Read Små ögonblick av lycka (men rätt mycket elände med): 83¼-årige Hendrik Groens hemliga dagbok by Hendrik Groen Joakim Sundström Online

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Hendrik Groen är 83 år gammal och bor på ett äldreboende i Amsterdam. Han har tröttnat på att alltid vara korrekt, intagande, vänlig, belevad och hjälpsam. ”Jag tänker inte tycka om gamlingar i år heller”, skriver han i sin dagbok, och det blir inledningen till en charmig och dråplig rapport inifrån åldrandets värld. Det handlar om vänskap och kärlek i livets bortre ände.Hendrik Groen är 83¼ år gammal och bor på ett äldreboende i Amsterdam. Han har tröttnat på att alltid vara korrekt, intagande, vänlig, belevad och hjälpsam. ”Jag tänker inte tycka om gamlingar i år heller”, skriver han i sin dagbok, och det blir inledningen till en charmig och dråplig rapport inifrån åldrandets värld. Det handlar om vänskap och kärlek i livets bortre ände. Om skröplighet, förfall och död, men också om hur man på bästa sätt står emot tristessen och ger dagarna på äldreboendet mening. Det handlar kort sagt om den eviga frågan om hur man ska göra någonting meningsfullt av det liv man har kvar att leva.Med en stor portion humor, ofta ganska svart sådan, och en ironi som hela tiden ligger alldeles under ytan avhandlas såväl stora som små ämnen. Men det är de små händelserna som får det största utrymmet, allehanda jäkelskaper som många äldre drabbas av: ekonomiska bekymmer, försämrad hälsa, ett ständigt växande vårdbehov och existentiell ångest i största allmänhet....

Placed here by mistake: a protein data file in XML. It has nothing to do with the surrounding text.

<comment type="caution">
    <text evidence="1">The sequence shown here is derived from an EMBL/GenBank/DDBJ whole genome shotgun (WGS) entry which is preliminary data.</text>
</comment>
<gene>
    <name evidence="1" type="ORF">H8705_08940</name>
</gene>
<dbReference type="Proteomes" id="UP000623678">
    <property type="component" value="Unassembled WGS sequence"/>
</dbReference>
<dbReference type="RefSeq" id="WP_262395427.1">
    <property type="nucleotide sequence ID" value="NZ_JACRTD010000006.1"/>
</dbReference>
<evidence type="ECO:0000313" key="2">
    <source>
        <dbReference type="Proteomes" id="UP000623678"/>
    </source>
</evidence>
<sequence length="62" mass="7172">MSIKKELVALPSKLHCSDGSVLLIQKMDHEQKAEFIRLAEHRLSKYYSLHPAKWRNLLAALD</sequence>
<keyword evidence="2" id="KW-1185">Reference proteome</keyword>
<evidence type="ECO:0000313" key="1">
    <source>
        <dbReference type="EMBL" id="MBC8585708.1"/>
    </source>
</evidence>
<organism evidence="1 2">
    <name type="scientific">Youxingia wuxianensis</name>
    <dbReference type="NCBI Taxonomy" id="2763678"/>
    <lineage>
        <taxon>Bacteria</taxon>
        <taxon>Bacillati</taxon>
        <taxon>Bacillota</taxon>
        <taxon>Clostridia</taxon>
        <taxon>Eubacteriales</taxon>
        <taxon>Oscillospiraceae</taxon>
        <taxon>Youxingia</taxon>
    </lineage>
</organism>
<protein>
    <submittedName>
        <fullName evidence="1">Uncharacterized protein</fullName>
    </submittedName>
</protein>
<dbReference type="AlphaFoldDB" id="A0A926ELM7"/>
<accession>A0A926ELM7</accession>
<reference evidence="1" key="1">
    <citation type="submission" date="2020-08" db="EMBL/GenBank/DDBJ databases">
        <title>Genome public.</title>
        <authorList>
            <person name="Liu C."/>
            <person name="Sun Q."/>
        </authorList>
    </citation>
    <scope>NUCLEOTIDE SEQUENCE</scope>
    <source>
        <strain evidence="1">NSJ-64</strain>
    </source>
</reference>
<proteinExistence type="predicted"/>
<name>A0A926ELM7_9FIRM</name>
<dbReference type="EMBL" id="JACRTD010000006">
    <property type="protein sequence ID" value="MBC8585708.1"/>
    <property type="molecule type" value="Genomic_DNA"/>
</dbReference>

Title : Små ögonblick av lycka (men rätt mycket elände med): 83¼-årige Hendrik Groens hemliga dagbok
Author :
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ISBN : 9789146230304
Format Type : Hardcover
Number of Pages : 374 Pages
Status : Available For Download
Last checked : 21 Minutes ago!

Små ögonblick av lycka (men rätt mycket elände med): 83¼-årige Hendrik Groens hemliga dagbok Reviews

  • Paromjit